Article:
With gicl茅e printing, high quality archival inks (this means they鈥檙e pigment-based) are sprayed onto the paper or canvas using a range of nozzles. This method allows for highly accurate color reproduction, smooth color transitions, and an unlimited range of color variations.

Any disadvantages? When compared to other methods, gicl茅e printing can seem quite expensive. That鈥檚 why you鈥檒l see artists often charge more for work printed using this method.

Again, shop around online, read some reviews, and you鈥檒l eventually find the right printshop for you. Price your work accordingly to include any extra printing costs – customers are usually happy to pay a little extra for high quality prints.

printing-your-art-offset-printing-inks

Professional Offset Printing can be an economical choice for artists

Professional Offset Printing:

Traditional offset printing is where the image is split into four color channels (Cyan, Maganta, Yellow, and Black – CMYK), before being output onto a metal plate, and then transferred to a rubber blanket before going onto the printed surface.

This method, which has been around since 1875 when Englishman Robert Barclay invented the offset press, is one of the most widely used forms of printing in the world.

Newspapers, magazines, books, you name it – chances are, they鈥檒l have been printed using offset.

Advantages of Offset Printing:

Although the initial set-up costs can be expensive, offset printing usually works out much cheaper than digital in the long run. This is because although the metal plate has to be created first, this can be used many times over for repeat orders. The printing quality is usually excellent, because the widely-used CMYK process is capable of capturing an almost limitless range of color variations.

Disadvantages of Offset Printing:

Initial set-up costs can seem more expensive than digital, but often work out much cheaper if you鈥檙e producing large quantities. Due to the traditional process and set-up, turnaround times are generally longer. There can sometimes be a change in colors when artwork is converted from RGB (your computer monitor鈥檚 standard setting) to CMYK, but a good printshop will make adjustments first to ensure it鈥檚 as close a match as possible.

Color Profiles Explained

If you want to get really technical, it鈥檚 worth reading up on 鈥榗olor profiles鈥? You may have noticed the long list of these in Photoshop? Basically, it鈥檚 a way of matching one particular profile with that of the printing press so the results are consistent.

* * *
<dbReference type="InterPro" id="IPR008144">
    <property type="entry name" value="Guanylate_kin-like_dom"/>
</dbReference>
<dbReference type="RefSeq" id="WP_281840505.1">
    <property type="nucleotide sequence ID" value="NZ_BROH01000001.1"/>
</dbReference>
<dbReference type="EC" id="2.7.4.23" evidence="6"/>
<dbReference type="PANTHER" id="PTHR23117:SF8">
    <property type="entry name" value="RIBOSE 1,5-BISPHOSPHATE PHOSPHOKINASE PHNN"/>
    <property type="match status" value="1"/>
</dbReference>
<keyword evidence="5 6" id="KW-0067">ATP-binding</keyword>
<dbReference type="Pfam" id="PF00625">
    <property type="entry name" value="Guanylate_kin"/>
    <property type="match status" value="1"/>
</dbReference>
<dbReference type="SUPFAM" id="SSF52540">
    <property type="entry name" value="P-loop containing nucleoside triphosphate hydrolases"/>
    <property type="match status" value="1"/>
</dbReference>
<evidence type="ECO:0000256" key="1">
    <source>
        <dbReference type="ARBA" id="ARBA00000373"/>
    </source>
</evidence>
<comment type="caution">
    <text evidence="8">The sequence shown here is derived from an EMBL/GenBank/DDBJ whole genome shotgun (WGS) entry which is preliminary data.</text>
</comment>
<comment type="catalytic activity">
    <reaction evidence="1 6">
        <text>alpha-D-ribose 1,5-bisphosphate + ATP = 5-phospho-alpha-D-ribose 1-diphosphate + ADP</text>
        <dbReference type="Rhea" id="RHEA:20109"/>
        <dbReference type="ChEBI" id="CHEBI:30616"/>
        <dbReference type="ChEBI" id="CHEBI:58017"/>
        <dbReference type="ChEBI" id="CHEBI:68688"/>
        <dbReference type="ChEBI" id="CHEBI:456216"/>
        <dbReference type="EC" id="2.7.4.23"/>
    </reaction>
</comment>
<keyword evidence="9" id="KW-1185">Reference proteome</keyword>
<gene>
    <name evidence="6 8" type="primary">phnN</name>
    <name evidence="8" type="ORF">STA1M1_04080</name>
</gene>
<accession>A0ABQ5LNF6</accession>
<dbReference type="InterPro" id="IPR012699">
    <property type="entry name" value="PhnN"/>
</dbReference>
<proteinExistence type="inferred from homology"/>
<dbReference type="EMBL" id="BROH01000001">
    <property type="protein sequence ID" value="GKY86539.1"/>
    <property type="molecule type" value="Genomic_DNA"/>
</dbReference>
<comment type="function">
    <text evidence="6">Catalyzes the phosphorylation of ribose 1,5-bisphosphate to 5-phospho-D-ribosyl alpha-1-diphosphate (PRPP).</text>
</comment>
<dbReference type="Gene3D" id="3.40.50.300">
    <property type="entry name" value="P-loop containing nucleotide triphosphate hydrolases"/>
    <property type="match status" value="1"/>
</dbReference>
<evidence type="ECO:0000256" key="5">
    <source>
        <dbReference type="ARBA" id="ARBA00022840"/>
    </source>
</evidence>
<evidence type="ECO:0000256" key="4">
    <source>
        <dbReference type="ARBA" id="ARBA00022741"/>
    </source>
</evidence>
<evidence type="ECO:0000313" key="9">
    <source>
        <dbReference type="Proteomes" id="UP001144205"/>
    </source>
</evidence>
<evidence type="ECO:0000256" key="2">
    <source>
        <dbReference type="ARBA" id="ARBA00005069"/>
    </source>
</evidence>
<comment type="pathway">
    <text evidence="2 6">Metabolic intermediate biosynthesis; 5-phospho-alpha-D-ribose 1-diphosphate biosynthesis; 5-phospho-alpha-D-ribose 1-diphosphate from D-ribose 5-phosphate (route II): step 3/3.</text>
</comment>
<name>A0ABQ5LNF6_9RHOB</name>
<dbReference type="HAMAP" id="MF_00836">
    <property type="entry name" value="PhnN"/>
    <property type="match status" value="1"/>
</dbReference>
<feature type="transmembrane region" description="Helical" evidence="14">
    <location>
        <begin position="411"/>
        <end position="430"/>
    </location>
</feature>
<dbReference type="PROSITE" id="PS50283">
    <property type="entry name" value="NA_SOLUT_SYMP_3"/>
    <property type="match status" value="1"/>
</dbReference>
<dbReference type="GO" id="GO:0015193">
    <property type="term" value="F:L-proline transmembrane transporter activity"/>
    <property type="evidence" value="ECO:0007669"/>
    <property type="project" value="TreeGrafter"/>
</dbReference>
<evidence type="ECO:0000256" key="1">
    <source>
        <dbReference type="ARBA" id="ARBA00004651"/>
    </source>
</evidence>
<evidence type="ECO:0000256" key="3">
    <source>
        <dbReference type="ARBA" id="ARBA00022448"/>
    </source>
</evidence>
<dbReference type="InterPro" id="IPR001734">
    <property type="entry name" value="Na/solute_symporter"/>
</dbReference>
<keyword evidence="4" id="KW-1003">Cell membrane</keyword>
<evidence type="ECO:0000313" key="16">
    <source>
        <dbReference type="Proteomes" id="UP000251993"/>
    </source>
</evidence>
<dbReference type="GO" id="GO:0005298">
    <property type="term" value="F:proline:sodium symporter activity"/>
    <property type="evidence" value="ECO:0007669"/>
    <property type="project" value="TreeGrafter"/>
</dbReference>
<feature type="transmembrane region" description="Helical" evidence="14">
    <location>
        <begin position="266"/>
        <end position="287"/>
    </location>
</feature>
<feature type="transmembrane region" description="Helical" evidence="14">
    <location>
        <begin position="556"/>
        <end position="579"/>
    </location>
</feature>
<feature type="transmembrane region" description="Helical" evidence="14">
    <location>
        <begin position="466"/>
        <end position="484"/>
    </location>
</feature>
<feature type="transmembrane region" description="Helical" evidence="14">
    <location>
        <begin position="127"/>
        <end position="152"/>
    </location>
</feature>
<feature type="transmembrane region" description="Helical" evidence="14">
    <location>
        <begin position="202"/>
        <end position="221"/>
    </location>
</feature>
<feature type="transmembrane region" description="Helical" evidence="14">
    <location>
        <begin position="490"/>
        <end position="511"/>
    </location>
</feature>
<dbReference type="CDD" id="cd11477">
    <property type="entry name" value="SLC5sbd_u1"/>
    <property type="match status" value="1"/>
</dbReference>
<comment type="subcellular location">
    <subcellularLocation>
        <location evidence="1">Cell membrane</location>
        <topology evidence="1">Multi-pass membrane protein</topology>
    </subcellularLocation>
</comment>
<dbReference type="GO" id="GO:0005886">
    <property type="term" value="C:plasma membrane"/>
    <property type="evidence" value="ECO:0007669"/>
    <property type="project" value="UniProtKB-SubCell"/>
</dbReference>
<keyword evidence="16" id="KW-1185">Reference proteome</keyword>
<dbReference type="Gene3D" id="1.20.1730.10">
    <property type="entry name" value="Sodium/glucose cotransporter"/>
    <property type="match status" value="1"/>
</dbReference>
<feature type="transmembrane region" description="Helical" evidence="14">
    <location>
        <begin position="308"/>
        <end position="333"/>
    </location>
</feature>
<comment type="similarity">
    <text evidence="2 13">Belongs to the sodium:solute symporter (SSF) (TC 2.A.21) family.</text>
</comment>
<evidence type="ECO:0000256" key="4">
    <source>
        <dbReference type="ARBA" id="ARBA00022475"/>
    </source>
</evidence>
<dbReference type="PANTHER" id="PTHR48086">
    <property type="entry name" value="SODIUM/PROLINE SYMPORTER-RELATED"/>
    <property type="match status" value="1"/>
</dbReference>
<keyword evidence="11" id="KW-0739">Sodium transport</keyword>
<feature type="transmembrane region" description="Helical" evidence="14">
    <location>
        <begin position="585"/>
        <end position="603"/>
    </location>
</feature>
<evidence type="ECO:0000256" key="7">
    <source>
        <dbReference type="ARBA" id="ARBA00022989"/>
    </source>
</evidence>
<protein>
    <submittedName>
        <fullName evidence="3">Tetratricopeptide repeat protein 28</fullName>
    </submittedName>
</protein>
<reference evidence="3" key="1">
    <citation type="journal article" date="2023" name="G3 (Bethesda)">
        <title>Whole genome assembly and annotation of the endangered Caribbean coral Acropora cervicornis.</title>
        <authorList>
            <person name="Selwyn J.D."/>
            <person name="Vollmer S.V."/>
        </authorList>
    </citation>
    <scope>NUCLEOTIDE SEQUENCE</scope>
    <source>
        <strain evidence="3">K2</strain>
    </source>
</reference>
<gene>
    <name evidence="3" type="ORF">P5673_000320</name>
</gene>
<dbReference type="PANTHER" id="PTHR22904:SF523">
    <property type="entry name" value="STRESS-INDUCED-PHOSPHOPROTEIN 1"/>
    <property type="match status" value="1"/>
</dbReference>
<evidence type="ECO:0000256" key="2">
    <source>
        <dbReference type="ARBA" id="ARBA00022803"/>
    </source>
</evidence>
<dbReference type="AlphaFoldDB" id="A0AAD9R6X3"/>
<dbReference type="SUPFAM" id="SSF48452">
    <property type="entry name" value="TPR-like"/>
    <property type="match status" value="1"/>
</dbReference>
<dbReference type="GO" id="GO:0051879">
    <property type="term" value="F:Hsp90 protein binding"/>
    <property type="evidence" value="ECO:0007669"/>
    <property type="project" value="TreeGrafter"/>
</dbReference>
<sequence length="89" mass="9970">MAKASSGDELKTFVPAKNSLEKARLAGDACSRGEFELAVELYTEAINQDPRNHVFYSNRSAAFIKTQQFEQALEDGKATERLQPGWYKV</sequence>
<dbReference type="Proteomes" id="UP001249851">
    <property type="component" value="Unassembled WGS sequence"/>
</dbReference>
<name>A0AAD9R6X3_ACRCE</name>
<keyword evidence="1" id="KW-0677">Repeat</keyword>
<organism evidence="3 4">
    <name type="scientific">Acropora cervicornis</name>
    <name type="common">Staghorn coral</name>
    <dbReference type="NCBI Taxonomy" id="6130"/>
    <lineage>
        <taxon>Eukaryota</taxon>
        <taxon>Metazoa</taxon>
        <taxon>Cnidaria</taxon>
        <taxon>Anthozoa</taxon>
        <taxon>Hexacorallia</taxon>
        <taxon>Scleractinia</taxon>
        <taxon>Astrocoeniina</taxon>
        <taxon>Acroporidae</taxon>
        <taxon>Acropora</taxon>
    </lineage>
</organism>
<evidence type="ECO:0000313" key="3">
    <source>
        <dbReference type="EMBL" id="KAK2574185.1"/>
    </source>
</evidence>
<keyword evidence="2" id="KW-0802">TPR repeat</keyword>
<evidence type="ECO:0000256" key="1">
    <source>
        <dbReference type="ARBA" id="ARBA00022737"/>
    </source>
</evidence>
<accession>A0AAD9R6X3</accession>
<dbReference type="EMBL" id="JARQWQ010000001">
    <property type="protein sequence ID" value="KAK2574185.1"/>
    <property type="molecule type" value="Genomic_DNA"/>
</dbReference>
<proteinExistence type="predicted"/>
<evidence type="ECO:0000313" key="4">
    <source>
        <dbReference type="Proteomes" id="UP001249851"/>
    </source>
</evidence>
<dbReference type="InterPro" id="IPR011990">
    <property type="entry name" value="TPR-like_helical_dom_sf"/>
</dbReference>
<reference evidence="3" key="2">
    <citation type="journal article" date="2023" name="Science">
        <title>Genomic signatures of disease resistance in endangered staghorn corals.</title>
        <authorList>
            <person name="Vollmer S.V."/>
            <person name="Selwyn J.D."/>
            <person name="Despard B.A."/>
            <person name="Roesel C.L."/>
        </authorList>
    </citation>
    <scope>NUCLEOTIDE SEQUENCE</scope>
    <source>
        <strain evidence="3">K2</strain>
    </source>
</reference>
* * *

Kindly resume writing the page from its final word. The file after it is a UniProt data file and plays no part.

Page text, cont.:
An easy way to think of it is something we like to call the 鈥榯oast analogy鈥? What鈥檚 this all about? Imagine if you loved your toast cooked to a particular shade of golden brown and wanted to replicate this in every other model of toaster using the same bread. You鈥檇 need some kind of setting that could be applied to each and every one of those different toasters, right?

Well, color profiles are designed to do the same thing. It means you could produce one piece of work on your calibated (color-balanced) computer screen, embed a color profile, and the results will be the same wherever it gets printed using the same color profile (both traditionally and digitally). Pretty cool, huh?

How to Print Digital Paintings and Drawings

OK, so that鈥檚 traditional media covered. But what if you want to print out your digital paintings or drawings?

The first thing to remember here is to set up your digital file properly. Decide what the full size of your work will be (such as A4, A3 etc), and then create a new document. You鈥檒l lose quality if you try and blow a small painting up really big, so always work to the biggest size you want.

Important: Always set the resolution to 300 dpi – even if you only want to show your work online. This will ensure great quality results. You鈥檒l be reducing this resolution to 72 dpi when you save for web, but you鈥檒l need to create your document at 300 dpi to begin with.